Who could have imagined Ryan Jensen’s first full season as a Ravens starter would be so profitable?
The 2013 sixth-round pick from Division II Colorado State-Pueblo has become the highest-paid center in the NFL after agreeing to a four-year, $42 million contract with the Tampa Bay Buccaneers that includes $22 million guaranteed, according to ESPN’s Adam Schefter. It’s quite a difference from a year ago when some wondered why the Ravens even tendered Jensen as a restricted free agent since he’d been a healthy scratch for the final nine games of the 2016 season and had seemingly fallen out of favor.
Winning the starting center job in training camp last summer, Jensen would start all 16 games and ranked ninth among qualified players at the position in Pro Football Focus’ grading system. He was the ideal fit at center in Greg Roman’s run-blocking schemes, providing a strong anchor inside with both guards frequently pulling to open lanes in the running game. And he did it after projected starting left guard Alex Lewis underwent season-ending shoulder injury in training camp and six-time Pro Bowl right guard Marshal Yanda was lost for the year due to a broken ankle in Week 2.
Friday’s lucrative contract was the culmination of an unlikely journey for Jensen, who didn’t play a snap as a rookie after breaking his foot in training camp. He was then cut at the end of the 2014 preseason and spent most of that regular season on the practice squad, only playing a few snaps on special teams at the end of that season. Jensen would finally became a contributor as a reserve offensive lineman over the next two seasons and made a total of nine starts between the two guard positions, but he still hadn’t established himself as a starting-caliber player.
The 6-foot-4, 319-pound lineman entered the spring of 2017 in a competition with the now-retired John Urschel for the starting center job after incumbent Jeremy Zuttah had been released. Putting on some bulk and responding well to new offensive line coach Joe D’Alessandris, Jensen would emerge as a leader on an offensive line that dealt with much adversity because of injuries.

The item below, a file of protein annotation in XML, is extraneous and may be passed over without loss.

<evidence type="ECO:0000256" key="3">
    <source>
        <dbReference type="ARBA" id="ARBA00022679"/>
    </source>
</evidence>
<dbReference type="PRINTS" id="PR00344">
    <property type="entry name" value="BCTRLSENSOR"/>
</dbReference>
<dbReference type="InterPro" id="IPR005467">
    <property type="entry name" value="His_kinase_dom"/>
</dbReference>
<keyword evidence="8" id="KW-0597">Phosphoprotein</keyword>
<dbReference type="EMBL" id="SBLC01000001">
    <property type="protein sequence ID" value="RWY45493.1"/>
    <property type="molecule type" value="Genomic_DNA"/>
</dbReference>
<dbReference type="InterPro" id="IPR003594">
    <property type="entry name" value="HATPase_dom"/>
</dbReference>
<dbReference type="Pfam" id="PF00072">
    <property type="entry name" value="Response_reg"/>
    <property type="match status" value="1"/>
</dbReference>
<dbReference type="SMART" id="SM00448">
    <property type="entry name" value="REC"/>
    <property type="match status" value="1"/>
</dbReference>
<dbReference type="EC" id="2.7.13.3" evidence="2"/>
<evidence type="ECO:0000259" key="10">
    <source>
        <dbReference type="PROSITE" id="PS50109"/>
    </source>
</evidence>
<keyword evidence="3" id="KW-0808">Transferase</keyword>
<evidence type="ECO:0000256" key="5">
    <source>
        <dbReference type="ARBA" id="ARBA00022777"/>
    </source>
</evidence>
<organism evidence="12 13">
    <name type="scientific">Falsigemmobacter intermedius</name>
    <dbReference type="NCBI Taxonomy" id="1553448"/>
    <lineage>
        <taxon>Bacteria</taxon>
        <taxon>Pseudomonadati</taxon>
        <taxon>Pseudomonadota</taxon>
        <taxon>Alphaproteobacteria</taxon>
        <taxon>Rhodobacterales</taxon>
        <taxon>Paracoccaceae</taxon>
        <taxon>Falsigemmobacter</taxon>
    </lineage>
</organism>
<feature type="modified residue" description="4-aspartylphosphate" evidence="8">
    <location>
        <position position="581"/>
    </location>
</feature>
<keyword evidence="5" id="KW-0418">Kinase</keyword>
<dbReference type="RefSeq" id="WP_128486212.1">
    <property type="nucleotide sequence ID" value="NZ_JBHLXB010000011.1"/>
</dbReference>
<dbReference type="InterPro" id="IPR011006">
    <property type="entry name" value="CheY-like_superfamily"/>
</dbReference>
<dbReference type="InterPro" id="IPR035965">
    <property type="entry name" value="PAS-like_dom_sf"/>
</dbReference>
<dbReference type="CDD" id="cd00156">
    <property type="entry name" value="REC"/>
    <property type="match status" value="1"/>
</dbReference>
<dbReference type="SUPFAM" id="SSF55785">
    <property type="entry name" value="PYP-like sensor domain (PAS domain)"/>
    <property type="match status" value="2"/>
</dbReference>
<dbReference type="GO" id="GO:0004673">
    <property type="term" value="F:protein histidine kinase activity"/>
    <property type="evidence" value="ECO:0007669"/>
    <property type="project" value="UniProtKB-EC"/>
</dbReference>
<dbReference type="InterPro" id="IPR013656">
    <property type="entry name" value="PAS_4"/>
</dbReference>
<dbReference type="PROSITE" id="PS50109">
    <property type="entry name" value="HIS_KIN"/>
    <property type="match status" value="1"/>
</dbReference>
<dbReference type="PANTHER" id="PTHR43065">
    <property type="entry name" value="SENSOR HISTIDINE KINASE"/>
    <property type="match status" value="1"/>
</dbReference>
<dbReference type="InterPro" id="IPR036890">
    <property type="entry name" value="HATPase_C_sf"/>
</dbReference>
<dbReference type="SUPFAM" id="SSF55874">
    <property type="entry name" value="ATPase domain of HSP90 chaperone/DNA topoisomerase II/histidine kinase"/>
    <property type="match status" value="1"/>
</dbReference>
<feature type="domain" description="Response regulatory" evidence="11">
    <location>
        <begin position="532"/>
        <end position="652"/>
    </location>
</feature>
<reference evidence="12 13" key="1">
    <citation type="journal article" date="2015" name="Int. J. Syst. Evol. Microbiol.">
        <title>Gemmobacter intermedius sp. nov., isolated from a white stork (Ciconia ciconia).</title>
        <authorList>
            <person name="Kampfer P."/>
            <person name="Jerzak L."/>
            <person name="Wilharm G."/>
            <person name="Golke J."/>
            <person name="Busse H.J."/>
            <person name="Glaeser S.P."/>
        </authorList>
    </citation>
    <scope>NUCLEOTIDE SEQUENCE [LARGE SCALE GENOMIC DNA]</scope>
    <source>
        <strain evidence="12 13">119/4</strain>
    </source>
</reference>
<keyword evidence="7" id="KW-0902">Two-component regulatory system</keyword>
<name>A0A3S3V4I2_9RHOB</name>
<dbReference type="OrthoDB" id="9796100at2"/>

Though no one can fault the Ravens for letting Jensen go at such an extravagant rate after just one full year as a starter, this marks the third straight offseason in which they’ve watched an above-average offensive lineman leave for a lucrative contract elsewhere after Kelchi Osemele did it in 2016 and Rick Wagner departed last year. Jensen’s exit also opens an all-too-familiar hole at center, a position at which the Ravens have struggled since the post-Super Bowl XLVII retirement of Matt Birk. It remains unknown what the organization’s plans are at the position, but Matt Skura would seem to be the top in-house candidate unless the Ravens were to do more radical line shuffling.
The offense will also miss Jensen’s attitude as he wasn’t afraid to play through the whistle — and sometimes after it — and provided toughness for a unit with a number of quieter personalities. The 26-year-old garnered praise from Ravens fans in Week 8 after he went after Miami linebacker Kiko Alonso for his penalized blow to the head of concussed quarterback Joe Flacco. Once describing himself as an “annoying little mosquito” on the field, Jensen would also ruffle the feathers of his defensive teammates from time to time in practice.
“He gets a little feisty; he’ll throw a helmet here and there,” inside linebacker C.J. Mosley said. “He’s a great competitor, and you want that kind of play with all your players, especially on the o-line. He’s not going to let anyone [bully] him. He’s always going to get the better end of it. Playing against him in practice, that keeps you aware.
“Even though you think he’s being a butthole, he’s actually making you better because you’re protecting yourself.”
Jensen is the second 2017 starter on the Baltimore offensive line to depart after right tackle Austin Howard was let go before the start of free agency.